systemctl enable nginx

Step 5: Miscellaneous


Firewall Access

We can either disable the firewall(ufw) completely

ufw disable

Or we can allow access through the firewall using the following commands

ufw allow 80/tcp
ufw allow 443/tcp

Configuring SNMPD

Copy the config file provided to its required destination

 cp /opt/librenms/snmpd.conf.example /etc/snmp/snmpd.conf 

We have to edit the RANDOMSTRINGGOESHERE provided in the snmpd.conf file.

 nano /etc/snmp/snmpd.conf  

Now we will run the following commands to get it set up and started

 curl -o /usr/bin/distro https://raw.githubusercontent.com/librenms/librenms-agent/master/snmp/distro 
 chmod +x /usr/bin/distro 
 systemctl restart snmpd 

Cron Job

Cron Jobs are used to scheduling tasks that will run on the server.

 cp /opt/librenms/librenms.nonroot.cron /etc/cron.d/librenms 

Logrotate

LibreNMS logs can be found in /opt/librenms/logs directory which can grow up to be quite large at some time in future. We can use the logrotate config provided to counter this problem.

 cp /opt/librenms/misc/librenms.logrotate /etc/logrotate.d/librenms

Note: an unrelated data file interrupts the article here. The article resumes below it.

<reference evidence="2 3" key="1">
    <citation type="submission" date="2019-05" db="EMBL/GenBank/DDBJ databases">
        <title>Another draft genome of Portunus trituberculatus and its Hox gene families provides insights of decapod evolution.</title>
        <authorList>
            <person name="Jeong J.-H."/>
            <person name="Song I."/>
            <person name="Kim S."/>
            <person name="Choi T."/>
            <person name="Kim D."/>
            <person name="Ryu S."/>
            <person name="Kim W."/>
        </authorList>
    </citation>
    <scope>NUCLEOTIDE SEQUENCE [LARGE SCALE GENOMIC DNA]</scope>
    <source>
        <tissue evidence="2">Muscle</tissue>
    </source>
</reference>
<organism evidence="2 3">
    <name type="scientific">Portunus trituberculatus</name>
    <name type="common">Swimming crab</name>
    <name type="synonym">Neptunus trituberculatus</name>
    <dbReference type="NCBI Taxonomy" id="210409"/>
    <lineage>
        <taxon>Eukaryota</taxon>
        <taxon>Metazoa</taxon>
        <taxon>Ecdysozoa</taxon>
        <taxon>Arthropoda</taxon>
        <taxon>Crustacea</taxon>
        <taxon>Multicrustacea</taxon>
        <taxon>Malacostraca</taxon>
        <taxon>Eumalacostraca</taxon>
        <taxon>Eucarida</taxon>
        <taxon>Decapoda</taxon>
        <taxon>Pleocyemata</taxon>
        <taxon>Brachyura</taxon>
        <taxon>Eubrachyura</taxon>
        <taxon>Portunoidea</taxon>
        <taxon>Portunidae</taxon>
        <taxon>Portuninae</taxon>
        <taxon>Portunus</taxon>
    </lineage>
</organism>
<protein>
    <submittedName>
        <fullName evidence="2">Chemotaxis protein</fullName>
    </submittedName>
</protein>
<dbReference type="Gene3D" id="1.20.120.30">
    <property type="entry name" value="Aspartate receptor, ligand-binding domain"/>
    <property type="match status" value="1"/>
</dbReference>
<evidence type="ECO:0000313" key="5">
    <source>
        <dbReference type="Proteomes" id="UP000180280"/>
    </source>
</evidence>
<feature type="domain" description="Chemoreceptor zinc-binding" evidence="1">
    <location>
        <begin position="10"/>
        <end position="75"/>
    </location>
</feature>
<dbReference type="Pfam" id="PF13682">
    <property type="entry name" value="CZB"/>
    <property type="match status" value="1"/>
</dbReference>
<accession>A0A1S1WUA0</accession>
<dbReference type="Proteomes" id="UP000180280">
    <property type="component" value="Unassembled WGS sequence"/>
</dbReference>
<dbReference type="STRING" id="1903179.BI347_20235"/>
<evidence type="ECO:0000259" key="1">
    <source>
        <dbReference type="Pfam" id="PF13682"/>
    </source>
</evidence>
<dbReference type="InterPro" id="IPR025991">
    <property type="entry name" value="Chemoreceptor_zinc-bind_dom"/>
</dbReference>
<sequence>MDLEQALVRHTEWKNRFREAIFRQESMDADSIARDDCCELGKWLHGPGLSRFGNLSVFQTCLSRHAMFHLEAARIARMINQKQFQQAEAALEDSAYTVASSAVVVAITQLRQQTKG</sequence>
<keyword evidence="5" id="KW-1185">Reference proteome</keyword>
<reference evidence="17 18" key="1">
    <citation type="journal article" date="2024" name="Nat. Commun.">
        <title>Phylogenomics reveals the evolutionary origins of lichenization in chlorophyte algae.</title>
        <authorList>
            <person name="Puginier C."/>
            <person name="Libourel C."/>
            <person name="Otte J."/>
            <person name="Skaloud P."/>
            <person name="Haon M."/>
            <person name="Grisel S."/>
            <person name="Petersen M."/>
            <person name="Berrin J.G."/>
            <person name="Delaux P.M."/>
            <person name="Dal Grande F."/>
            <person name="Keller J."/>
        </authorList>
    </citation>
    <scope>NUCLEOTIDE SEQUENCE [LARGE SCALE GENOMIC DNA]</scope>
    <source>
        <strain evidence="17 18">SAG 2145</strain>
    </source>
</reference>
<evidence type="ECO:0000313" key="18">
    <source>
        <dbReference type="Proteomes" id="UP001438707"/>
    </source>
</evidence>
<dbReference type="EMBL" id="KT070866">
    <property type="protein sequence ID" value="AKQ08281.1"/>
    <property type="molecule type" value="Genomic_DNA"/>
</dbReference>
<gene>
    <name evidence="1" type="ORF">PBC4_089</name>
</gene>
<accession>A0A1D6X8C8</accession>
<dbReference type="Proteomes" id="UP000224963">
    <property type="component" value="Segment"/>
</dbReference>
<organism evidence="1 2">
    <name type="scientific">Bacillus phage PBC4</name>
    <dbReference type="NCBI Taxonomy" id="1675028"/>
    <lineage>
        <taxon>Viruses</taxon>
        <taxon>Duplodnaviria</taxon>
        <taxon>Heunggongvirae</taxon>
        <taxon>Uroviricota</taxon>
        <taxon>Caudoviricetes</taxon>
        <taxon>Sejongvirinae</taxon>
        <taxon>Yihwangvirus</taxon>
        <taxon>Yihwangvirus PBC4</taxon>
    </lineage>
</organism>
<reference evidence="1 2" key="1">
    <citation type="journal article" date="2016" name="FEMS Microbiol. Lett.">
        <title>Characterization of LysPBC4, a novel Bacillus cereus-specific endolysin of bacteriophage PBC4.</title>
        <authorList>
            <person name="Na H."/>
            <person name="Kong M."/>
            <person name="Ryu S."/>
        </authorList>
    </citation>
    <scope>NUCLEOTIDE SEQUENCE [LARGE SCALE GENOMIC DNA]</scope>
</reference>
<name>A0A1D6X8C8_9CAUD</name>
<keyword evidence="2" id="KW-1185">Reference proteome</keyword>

Timezones

It is important for each component installed to be on the same timezone

Ubuntu Timezone

You can check your current system timezone using the following command

 timedatectl 

If the timezone is not correct then you can change it using the following command

 timedatectl set-timezone your_time_zone 

PHP-FPM Timezone

Timezone can be changed in the php.ini file. under the module settings section. It is to be changed in both fpm and cli directory.

 nano /etc/php/7.4/fpm/php.ini
 nano /etc/php/7.4/cli/php.ini  
systemctl restart php7.4-fpm 
You can find date.timezone option under the same section in both files

MariaDB Timezone

If your system time was correct then you are not required to change the timezone in Mariadb. If it was not correct then follow the given instructions to change it.

First, we are required to be logged in as root user in MariaDB

mysql -uroot -p

To check the current time

select now()

If the time is correct and is aligned with the other applications then we are good to go if not then we can use either of the following commands to change it.

 SET GLOBAL time_zone = '+01:00' 
 SET GLOBAL time_zone = 'Europe/London'; 

Setting proper permissions

 chown -R librenms:librenms /opt/librenms 
 setfacl -d -m g::rwx /opt/librenms/rrd /opt/librenms/logs /opt/librenms/bootstrap/cache/ /opt/librenms/storage/